Wilson on the Sussex Case

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<font size =4> 19 April, 1916</font>
 
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<h2> 19 April, 1916<br>Wilson on the <i>Sussex </i>Case
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United States, 64th Cong., 1st Sess., <I>House Document</I> 1034. <br>
 
United States, 64th Cong., 1st Sess., <I>House Document</I> 1034. <br>
  
 
President Wilson's remarks before Congress concerning the German attack  
 
President Wilson's remarks before Congress concerning the German attack  
 
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on the unarmed Channel steamer <i>Sussex</i> on March 24, 1916.
 
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<hr>
on the unarmed Channel steamer <i>Sussex</i> on March 24, 1916.<hr><br><br>
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...I have deemed it my duty, therefore, to say to the Imperial German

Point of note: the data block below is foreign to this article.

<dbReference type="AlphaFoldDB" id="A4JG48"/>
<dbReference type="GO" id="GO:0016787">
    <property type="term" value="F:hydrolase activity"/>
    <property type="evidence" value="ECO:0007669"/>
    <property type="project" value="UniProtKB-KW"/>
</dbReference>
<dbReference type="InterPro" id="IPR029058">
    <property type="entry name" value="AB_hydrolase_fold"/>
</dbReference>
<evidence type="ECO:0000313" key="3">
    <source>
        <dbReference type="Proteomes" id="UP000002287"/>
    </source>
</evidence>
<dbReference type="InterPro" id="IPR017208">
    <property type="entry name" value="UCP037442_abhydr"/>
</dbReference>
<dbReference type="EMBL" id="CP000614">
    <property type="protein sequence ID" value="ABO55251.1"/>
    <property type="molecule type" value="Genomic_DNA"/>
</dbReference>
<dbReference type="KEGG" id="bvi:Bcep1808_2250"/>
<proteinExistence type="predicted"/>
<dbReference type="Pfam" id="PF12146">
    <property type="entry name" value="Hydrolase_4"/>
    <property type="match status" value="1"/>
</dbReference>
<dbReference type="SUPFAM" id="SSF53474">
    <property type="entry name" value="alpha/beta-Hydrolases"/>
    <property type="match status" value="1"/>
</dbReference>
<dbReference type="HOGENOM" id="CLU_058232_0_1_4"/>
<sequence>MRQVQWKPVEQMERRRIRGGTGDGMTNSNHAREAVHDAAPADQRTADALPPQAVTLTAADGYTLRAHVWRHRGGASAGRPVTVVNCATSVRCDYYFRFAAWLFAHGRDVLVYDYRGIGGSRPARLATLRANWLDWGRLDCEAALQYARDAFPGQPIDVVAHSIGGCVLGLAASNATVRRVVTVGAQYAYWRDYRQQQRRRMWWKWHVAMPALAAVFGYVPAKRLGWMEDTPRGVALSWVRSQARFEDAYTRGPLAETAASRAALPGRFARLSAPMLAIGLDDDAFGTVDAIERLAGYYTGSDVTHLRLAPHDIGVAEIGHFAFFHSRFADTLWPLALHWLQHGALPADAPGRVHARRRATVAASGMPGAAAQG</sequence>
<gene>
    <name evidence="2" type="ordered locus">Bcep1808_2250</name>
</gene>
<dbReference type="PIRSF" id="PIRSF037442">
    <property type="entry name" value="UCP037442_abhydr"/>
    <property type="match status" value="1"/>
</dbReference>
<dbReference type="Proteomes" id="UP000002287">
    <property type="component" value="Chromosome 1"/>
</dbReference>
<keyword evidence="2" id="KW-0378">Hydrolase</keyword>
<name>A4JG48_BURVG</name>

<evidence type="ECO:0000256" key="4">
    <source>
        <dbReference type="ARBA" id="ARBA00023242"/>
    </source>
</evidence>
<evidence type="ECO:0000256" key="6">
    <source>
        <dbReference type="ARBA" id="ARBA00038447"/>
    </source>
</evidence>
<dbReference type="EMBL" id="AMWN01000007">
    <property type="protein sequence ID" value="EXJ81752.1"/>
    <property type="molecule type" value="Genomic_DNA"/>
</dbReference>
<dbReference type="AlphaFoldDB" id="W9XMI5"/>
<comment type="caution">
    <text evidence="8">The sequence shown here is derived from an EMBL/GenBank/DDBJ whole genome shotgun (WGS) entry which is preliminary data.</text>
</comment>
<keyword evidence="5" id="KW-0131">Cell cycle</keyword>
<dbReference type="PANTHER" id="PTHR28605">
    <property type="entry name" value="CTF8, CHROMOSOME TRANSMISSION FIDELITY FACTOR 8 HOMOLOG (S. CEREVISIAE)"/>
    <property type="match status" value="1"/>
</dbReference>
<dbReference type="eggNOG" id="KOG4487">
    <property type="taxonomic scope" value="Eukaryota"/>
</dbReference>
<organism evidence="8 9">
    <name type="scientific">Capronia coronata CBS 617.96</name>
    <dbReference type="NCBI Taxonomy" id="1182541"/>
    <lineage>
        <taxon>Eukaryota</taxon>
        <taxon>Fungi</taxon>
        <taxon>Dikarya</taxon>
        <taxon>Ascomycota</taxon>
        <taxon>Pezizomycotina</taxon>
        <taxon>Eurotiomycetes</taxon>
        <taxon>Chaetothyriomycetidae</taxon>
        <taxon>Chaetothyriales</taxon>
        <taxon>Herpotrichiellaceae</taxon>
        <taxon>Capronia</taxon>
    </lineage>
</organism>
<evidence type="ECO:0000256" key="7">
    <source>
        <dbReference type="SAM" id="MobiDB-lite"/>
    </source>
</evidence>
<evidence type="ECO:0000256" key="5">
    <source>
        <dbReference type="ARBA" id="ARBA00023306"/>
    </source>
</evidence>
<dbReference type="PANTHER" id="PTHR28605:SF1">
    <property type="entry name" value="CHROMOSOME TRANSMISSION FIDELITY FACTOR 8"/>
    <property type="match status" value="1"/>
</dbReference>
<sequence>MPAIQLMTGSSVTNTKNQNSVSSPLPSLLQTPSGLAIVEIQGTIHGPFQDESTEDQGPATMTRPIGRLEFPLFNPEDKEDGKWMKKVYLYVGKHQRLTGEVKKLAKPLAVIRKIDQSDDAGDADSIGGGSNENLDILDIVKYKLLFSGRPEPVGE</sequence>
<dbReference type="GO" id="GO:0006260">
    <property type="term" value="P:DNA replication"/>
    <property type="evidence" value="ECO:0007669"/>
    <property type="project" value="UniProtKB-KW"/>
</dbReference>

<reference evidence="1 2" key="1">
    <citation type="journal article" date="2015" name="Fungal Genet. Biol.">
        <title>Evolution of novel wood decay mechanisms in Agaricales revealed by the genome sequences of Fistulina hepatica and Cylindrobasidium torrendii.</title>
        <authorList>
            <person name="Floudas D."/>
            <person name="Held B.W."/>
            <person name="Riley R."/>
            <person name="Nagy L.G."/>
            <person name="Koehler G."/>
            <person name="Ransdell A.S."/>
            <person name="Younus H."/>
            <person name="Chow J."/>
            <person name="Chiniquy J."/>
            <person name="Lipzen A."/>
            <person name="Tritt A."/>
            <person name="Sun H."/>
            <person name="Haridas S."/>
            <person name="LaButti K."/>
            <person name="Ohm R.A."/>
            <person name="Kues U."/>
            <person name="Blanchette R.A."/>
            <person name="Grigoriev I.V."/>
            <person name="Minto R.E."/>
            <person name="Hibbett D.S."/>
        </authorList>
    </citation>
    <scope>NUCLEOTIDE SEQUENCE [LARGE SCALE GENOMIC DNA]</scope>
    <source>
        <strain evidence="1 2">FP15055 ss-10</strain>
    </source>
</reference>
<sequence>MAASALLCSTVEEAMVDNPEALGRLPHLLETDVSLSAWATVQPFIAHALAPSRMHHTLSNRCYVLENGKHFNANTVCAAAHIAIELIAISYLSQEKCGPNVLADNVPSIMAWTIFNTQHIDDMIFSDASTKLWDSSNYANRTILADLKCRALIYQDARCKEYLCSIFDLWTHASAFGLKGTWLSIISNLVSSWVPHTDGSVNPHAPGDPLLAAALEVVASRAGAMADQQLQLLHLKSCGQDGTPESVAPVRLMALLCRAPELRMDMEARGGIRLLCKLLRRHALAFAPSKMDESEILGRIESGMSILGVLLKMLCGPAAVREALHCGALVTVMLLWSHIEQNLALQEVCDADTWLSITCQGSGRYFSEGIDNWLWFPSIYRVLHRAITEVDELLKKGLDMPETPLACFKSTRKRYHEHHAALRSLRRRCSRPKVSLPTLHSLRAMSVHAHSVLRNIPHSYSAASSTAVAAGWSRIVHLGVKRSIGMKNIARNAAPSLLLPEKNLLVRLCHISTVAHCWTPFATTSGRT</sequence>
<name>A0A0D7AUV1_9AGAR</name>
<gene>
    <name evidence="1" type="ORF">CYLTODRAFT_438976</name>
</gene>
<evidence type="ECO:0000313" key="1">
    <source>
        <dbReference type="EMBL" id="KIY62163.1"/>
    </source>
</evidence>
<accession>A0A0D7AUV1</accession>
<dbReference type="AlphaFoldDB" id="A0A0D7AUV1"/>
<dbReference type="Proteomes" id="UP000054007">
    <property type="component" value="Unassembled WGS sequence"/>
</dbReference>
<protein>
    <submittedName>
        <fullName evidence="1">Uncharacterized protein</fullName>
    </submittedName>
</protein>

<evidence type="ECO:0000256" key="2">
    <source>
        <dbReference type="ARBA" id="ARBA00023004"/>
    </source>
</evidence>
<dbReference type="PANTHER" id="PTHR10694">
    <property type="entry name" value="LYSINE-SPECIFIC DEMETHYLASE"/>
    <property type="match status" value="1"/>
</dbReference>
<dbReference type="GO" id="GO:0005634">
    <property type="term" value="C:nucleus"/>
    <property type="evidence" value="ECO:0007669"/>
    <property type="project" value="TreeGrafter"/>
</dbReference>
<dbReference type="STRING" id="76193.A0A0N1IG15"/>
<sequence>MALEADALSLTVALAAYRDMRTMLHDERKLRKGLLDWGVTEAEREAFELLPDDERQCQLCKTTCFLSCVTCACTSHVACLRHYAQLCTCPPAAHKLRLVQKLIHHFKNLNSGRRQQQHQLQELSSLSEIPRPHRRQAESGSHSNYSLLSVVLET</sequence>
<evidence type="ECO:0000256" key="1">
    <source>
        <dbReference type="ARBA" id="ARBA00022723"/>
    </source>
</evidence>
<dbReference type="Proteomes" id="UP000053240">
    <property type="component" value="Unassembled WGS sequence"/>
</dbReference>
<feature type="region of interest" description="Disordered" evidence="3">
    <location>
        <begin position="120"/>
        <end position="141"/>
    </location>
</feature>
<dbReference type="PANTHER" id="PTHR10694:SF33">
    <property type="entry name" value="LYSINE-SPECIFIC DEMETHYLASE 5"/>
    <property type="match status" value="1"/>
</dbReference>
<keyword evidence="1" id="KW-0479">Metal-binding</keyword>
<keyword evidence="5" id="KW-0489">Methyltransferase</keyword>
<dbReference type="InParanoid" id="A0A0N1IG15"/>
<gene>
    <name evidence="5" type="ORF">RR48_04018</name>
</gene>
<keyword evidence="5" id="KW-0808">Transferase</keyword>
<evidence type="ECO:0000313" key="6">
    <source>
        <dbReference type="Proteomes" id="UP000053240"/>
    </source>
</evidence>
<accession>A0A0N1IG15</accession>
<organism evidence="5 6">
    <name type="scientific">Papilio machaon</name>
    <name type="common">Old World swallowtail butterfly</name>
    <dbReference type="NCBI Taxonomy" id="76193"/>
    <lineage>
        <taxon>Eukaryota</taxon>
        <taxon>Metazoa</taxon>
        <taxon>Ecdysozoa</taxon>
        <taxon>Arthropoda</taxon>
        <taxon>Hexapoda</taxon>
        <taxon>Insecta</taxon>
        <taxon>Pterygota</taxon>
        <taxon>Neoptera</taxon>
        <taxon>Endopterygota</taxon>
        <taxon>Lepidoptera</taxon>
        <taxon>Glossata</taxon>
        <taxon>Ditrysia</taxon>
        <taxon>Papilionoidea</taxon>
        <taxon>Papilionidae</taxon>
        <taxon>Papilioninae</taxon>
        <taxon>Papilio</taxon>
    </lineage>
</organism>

...I have deemed it my duty, therefore, to say to the Imperial German
 
 
Government, that if it is still its purpose to prosecute relentless and
 
Government, that if it is still its purpose to prosecute relentless and
 
 
indiscriminate warfare against vessels of commerce by the use of
 
indiscriminate warfare against vessels of commerce by the use of
 
 
submarines, notwithstanding the now demonstrated impossibility of  
 
submarines, notwithstanding the now demonstrated impossibility of  
 
 
conducting that warfare in accordance with what the Government of the  
 
conducting that warfare in accordance with what the Government of the  
 
 
United States must consider the sacred and indisputable rules of  
 
United States must consider the sacred and indisputable rules of  
 
 
international law and the universally recognized dictates of humanity,  
 
international law and the universally recognized dictates of humanity,  
 
 
the Government of the United States is at last forced to the conclusion  
 
the Government of the United States is at last forced to the conclusion  
 
 
 
that there is but one course it can pursue; and that unless the  
 
that there is but one course it can pursue; and that unless the  
 
Imperial  
 
Imperial  
 
 
German Government should now immediately declare and effect an  
 
German Government should now immediately declare and effect an  
 
abandonment  
 
abandonment